Medical Error as a Cause of Death Revisited
The relationship between medical error and patient death has been become increasingly accepted over the past 2 decades. The Institute of Medicine’s 1999 Report ‘To Err is Human’ acted as a major catalyst in the promotion of safety in the practice of clinical medicine. It calculated that 44,000 – 98,000 deaths occurred annually in the US due to medical error. At the time the results caused widespread international concern and dialogue. It was presumed that what happens in US hospitals also occurs in other countries. Some groups were initially slow to accept the findings and conclusions of the Report. Greater clarity has emerged over time. It is now universally agreed that clinical errors occur but their frequency continues to be debated. One of the problems is that ICD-10 coding system has only a few codes where the role of error or a preventable factor can be communicated.
Makaray and Daniel’s recent study1 has rekindled the argument. They state that error is the third commonest cause of death, the leading two being diseases of the heart and malignancies. They maintain that 251,454 deaths in 2013 were caused by error. The numbers dying from heart disease was 611,105 and that for cancer was 548,881. They derived their data by formulating an estimate from 4 studies, 2000 – 2011. The worrying feature of their paper is that their quoted number of deaths is more than twice that reported in the IOM report. Some commentators have challenged the estimates stating that the study did not use any formal methods of systematic review or meta-analysis. However, it is appreciated that the higher the actual number the greater the priority the issue of safety will receive. Berwick, a renown expert on patient safety, has stated that debating the precise numbers is not that important. The key issue should be the institution of safe practices. The basic promise in medicine is do no harm and we must ensure that this happens. The challenge is that the delivery of high quality safe care is more time consuming, more expensive, and requires higher standards of clinical care. It has taken time for health services and hospitals to factor in these additional costs. The first big step was to introduce a culture of safety in all hospitals and healthcare systems. The mantra ‘best care first time and every time’ is commonly quoted. There are some encouraging signs that things have improved. There has been a decrease in adverse drug events, catheter associated urinary tract infections, central line infections, pressure sores, and surgical site infections2. Misdiagnosis has not improved to the same degree because it is difficult to measure and difficult to prevent.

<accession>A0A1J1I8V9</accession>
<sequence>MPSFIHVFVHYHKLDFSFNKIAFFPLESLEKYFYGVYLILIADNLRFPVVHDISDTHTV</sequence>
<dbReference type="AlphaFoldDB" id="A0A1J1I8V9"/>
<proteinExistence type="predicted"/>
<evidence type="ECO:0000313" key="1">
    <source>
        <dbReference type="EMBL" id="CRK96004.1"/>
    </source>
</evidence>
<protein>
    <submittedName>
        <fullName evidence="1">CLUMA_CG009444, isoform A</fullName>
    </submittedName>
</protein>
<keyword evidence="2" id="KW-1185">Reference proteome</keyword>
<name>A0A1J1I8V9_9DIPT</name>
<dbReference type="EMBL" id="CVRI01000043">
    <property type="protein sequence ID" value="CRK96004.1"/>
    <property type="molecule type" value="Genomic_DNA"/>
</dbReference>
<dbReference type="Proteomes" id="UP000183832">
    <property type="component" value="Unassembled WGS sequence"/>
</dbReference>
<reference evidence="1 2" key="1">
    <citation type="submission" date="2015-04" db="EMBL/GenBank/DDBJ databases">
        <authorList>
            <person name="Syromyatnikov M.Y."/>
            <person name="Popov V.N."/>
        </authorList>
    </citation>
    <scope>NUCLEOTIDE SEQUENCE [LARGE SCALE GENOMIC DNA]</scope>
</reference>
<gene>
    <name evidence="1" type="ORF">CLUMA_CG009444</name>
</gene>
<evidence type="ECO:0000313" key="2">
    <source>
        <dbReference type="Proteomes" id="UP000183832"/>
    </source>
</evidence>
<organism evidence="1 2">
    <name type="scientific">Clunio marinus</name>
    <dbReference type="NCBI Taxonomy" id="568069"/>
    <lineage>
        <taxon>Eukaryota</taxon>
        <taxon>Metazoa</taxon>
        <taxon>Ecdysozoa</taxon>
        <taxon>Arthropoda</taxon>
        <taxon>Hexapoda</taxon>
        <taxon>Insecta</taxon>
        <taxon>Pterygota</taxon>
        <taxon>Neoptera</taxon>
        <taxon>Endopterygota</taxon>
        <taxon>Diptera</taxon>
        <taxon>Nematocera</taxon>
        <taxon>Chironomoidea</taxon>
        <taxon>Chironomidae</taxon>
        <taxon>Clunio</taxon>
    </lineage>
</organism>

The causative factors in an error are communication breakdown, misdiagnosis, poor judgment, and inadequate skill. Medical mistakes are a cause of distress for medical staff. However they do happen, and staff must know how to confront them. It must be recognized that the delivery of complex care such as ICU and specialist surgery is associated with an increased potential for error. Sixty years ago ICUs scarcely existed.